What’s in a birth plan?
A well-thought-out birth plan will often reflect the overwhelming number of choices that mothers are faced with during this important experience. A birth plan can be a tool for nurses to help their patients feel grounded and confident about delivery day.
So what’s in a birth plan? Here are some key elements, according to Rodriguez:
- Where will the mother deliver—birth center, hospital or at home?
- Who will attend—doctor or midwife?
- What type of meds—prescribed pharmaceuticals or herbal remedies?
- Pain management—relaxation techniques, environment/ambiance or epidural?
- Surgical intervention—caesarean or episiotomy?
- Information on whether the mother is low- or high-risk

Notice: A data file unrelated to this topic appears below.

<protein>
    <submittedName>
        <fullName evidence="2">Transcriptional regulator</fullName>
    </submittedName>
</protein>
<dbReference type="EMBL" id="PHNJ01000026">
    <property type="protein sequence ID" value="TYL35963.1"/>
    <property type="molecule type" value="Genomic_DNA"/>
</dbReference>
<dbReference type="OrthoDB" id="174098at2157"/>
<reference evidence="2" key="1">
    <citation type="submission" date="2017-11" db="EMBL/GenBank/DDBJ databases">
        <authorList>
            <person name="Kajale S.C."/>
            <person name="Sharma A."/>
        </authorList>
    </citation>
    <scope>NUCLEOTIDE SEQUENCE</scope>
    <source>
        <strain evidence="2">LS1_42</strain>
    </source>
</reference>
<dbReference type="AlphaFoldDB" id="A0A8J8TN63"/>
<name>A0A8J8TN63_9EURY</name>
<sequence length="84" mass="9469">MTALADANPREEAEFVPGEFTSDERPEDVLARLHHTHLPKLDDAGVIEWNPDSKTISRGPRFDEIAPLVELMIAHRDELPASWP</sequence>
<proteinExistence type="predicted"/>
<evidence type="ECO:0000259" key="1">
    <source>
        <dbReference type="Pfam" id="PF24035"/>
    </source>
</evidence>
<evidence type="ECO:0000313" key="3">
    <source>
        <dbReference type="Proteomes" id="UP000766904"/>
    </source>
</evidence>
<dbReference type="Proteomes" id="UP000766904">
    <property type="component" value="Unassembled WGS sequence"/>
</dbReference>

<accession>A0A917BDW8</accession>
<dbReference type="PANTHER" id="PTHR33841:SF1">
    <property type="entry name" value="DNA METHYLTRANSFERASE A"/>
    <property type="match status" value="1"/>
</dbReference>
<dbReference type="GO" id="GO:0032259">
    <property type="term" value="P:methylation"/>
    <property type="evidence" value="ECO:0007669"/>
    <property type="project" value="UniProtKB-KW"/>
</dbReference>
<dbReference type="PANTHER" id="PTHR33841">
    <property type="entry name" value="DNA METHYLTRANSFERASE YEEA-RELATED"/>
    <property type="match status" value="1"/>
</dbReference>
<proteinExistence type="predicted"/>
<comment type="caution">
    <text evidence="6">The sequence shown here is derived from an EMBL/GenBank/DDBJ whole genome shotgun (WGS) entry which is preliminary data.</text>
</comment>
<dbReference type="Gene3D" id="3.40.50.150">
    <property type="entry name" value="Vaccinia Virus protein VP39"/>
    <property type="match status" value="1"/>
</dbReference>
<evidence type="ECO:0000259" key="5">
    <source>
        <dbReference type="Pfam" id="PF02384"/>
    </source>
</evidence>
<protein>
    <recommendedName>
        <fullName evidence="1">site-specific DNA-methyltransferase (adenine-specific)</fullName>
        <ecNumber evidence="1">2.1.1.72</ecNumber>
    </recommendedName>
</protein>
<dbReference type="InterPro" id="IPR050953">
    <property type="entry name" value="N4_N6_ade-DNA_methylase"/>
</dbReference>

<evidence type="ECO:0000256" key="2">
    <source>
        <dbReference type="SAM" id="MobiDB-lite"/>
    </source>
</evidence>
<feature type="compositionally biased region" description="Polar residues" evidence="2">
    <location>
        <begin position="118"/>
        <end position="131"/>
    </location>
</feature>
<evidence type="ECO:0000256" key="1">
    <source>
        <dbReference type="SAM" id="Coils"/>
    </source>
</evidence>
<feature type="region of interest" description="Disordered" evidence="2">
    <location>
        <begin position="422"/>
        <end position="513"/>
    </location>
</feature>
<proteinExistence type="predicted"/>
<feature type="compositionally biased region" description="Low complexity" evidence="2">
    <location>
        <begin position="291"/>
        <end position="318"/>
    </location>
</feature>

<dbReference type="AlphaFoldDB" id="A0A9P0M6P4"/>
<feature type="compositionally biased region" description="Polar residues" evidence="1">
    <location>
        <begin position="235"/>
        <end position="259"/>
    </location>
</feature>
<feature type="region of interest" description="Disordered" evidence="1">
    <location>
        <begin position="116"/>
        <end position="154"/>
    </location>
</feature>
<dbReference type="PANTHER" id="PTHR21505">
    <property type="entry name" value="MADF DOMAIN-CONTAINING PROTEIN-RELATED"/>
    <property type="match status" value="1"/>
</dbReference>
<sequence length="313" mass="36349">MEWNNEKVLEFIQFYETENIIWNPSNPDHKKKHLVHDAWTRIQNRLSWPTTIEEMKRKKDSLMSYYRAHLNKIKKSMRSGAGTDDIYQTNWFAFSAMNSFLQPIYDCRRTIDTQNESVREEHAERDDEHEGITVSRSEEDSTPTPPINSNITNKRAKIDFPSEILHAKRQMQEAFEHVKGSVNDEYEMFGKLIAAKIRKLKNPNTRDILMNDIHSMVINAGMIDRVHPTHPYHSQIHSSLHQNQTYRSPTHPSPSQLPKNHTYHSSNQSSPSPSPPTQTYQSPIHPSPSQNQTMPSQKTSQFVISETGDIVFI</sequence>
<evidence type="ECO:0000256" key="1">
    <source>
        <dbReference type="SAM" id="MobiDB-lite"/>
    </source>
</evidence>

- The support team—doula, Dad, significant other, family and friends, etc.
- Creation of a baby-friendly birth environment—plans for the baby’s initial examination, immediate skin-to-skin contact and breastfeeding decisions
- Recovery—necessary support in dealing with regular postpartum delivery issues and intervention options
- Contingency plans—sometimes babies are sick, disabled or, even sadder, can die. Having a support team in place is imperative. A mother must know her rights to her child in health, in sickness and in death. The family must also know their rights to grieve and say goodbye.